Residential proximity to major roads and adverse birth outcomes: A hospital-based study

Takashi Yorifuji, Hiroo Naruse, Saori Kashima, Soshi Takao, Takeshi Murakoshi, Hiroyuki Doi, Ichiro Kawachi

Research output: Contribution to journalArticle

15 Citations (Scopus)

Abstract

Background: Exposure to air pollution has been demonstrated to increase the risk of preterm birth and low birth weight (LBW). Although evidence has accumulated on characteristics associated with increased risk of air pollution-related health effects, most studies have been conducted in the adult population and evidence on reproductive outcomes is limited. We examined whether socio-economic position (SEP) and parental characteristics (parental behavior and co-morbidity) modified the relationship between air pollution and adverse birth outcomes. Methods. Data were extracted from a perinatal hospital database based in Shizuoka, Japan. We restricted the analysis to mothers who delivered live-born single births from January 1997 to December 2010 (n = 16,615). Each birth was assigned proximity to major roads. Multivariate adjusted odds ratios (ORs) and their 95% confidence intervals (CIs) were estimated for the outcomes of preterm birth and term LBW. We stratified subjects by individual/area-level SEP and parental characteristics. We then measured interactions on the additive scale between the respective factors and exposure. Results: Lower SEP at both individual and area levels was associated with the increased occurrence of adverse birth outcomes. Living within 200 m from a major road increased the risk of preterm birth by 1.5 times (95% CI: 1.3-1.9) and LBW by 1.2 times (95% CI: 0.9-1.6). Mothers with lower individual SEP defined by household occupation experienced higher ORs for term LBW (OR = 3.1, 95% CI: 1.2-8.2) compared with those with higher individual SEP. In contrast, mothers who lived in the highest area-level SEP region (i.e., affluent areas) showed slightly higher point estimates compared with those who lived in middle or poor areas. In addition, maternal diabetic and hypertensive status modified the association between proximity and preterm birth, while maternal smoking status modified the association between proximity and term LBW. Conclusions: The present study demonstrated that air pollution is an independent risk factor for adverse birth outcomes. Mothers with lower individual SEP and mothers living in higher SEP region may be susceptible to the adverse effect of air pollution. Maternal diabetic, hypertensive, and smoking status may also increase susceptibility to this air pollution-related health effect.

Original languageEnglish
Article number34
JournalEnvironmental Health: A Global Access Science Source
Volume12
Issue number1
DOIs
Publication statusPublished - 2013

Fingerprint

Air Pollution
Economics
Mothers
Parturition
Low Birth Weight Infant
Premature Birth
Term Birth
Confidence Intervals
Odds Ratio
Smoking
Health
Occupations
Japan
Databases
Morbidity
Population

Keywords

  • Air pollution
  • Diabetes mellitus
  • Geographic Information System
  • Hypertension
  • Low birth weight
  • Pregnancy outcomes
  • Preterm birth
  • Smoking
  • Socio-economic position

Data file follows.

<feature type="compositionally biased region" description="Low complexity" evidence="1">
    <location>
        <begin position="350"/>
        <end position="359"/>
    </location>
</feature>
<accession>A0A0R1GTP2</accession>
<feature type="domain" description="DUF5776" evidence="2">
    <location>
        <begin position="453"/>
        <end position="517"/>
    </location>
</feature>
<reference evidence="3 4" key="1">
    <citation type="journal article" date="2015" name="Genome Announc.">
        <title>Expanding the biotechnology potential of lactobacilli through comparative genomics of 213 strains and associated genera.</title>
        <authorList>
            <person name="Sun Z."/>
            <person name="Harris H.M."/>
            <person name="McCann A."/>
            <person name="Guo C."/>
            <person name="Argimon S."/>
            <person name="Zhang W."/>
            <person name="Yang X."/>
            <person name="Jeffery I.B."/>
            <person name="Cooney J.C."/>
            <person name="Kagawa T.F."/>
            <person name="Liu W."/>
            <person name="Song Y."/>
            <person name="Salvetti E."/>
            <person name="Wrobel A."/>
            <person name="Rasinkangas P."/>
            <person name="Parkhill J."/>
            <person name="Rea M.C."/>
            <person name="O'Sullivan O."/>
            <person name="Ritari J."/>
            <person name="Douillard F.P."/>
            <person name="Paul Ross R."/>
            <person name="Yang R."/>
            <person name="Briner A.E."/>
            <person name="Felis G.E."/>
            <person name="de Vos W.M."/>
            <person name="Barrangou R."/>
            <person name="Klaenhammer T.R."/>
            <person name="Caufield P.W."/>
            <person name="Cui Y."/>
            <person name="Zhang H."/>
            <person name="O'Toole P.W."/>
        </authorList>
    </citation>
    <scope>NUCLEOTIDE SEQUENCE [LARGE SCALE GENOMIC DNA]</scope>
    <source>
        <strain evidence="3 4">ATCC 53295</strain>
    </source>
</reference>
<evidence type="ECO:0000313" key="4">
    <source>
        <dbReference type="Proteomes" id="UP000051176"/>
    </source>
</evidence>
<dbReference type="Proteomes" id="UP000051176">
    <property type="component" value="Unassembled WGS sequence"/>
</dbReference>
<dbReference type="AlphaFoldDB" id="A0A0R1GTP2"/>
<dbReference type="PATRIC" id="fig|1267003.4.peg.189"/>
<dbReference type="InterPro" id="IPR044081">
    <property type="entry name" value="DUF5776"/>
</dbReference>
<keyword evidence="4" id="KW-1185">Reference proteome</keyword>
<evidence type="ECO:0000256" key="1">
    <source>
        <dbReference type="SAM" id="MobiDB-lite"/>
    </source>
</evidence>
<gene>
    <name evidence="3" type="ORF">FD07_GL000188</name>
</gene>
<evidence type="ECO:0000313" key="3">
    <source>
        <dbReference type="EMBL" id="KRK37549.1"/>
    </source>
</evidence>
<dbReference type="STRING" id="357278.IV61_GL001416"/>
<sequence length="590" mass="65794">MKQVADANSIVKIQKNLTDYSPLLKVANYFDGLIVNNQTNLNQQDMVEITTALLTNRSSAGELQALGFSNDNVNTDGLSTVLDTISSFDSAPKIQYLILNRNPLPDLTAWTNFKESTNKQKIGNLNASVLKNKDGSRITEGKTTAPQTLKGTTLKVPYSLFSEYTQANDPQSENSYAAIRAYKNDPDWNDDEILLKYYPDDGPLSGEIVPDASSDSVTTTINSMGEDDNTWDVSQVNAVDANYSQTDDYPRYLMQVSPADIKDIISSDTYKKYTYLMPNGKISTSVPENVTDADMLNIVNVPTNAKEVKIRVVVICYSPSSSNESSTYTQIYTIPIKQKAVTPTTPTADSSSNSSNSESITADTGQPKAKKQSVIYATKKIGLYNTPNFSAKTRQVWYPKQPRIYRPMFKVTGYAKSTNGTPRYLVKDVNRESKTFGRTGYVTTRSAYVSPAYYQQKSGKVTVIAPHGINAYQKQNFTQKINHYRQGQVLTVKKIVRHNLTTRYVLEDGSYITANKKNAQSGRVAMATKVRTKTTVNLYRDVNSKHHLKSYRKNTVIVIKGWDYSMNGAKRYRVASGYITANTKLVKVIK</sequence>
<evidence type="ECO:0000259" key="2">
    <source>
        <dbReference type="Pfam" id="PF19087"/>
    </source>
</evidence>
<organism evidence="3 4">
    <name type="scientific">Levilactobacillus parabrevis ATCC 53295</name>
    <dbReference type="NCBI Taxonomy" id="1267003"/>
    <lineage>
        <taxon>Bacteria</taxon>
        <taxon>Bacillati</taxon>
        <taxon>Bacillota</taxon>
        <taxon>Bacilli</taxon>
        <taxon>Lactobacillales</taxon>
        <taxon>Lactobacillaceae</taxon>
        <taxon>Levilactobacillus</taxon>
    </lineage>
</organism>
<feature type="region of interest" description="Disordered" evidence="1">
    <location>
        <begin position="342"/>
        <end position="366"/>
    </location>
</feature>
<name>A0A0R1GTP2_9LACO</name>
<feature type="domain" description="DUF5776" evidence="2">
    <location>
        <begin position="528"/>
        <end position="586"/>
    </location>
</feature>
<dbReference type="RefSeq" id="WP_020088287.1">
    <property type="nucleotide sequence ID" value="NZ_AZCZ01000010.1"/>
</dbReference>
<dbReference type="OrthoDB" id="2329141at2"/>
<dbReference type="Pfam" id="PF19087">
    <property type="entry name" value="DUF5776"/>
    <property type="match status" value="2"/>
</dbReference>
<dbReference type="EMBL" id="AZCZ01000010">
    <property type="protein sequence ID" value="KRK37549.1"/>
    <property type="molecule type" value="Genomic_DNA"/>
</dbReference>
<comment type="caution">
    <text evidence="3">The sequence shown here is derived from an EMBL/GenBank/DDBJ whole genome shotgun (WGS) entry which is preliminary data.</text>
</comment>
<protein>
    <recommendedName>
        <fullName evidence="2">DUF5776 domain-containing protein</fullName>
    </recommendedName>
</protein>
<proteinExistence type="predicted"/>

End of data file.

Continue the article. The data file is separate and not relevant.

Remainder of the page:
ASJC Scopus subject areas

  • Health, Toxicology and Mutagenesis
  • Public Health, Environmental and Occupational Health
  • Medicine(all)

Cite this

Residential proximity to major roads and adverse birth outcomes : A hospital-based study. / Yorifuji, Takashi; Naruse, Hiroo; Kashima, Saori; Takao, Soshi; Murakoshi, Takeshi; Doi, Hiroyuki; Kawachi, Ichiro.

In: Environmental Health: A Global Access Science Source, Vol. 12, No. 1, 34, 2013.

Research output: Contribution to journalArticle

Yorifuji, Takashi ; Naruse, Hiroo ; Kashima, Saori ; Takao, Soshi ; Murakoshi, Takeshi ; Doi, Hiroyuki ; Kawachi, Ichiro. / Residential proximity to major roads and adverse birth outcomes : A hospital-based study. In: Environmental Health: A Global Access Science Source. 2013 ; Vol. 12, No. 1.
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abstract = "Background: Exposure to air pollution has been demonstrated to increase the risk of preterm birth and low birth weight (LBW). Although evidence has accumulated on characteristics associated with increased risk of air pollution-related health effects, most studies have been conducted in the adult population and evidence on reproductive outcomes is limited. We examined whether socio-economic position (SEP) and parental characteristics (parental behavior and co-morbidity) modified the relationship between air pollution and adverse birth outcomes. Methods. Data were extracted from a perinatal hospital database based in Shizuoka, Japan. We restricted the analysis to mothers who delivered live-born single births from January 1997 to December 2010 (n = 16,615). Each birth was assigned proximity to major roads. Multivariate adjusted odds ratios (ORs) and their 95{\%} confidence intervals (CIs) were estimated for the outcomes of preterm birth and term LBW. We stratified subjects by individual/area-level SEP and parental characteristics. We then measured interactions on the additive scale between the respective factors and exposure. Results: Lower SEP at both individual and area levels was associated with the increased occurrence of adverse birth outcomes. Living within 200 m from a major road increased the risk of preterm birth by 1.5 times (95{\%} CI: 1.3-1.9) and LBW by 1.2 times (95{\%} CI: 0.9-1.6). Mothers with lower individual SEP defined by household occupation experienced higher ORs for term LBW (OR = 3.1, 95{\%} CI: 1.2-8.2) compared with those with higher individual SEP. In contrast, mothers who lived in the highest area-level SEP region (i.e., affluent areas) showed slightly higher point estimates compared with those who lived in middle or poor areas. In addition, maternal diabetic and hypertensive status modified the association between proximity and preterm birth, while maternal smoking status modified the association between proximity and term LBW. Conclusions: The present study demonstrated that air pollution is an independent risk factor for adverse birth outcomes. Mothers with lower individual SEP and mothers living in higher SEP region may be susceptible to the adverse effect of air pollution. Maternal diabetic, hypertensive, and smoking status may also increase susceptibility to this air pollution-related health effect.",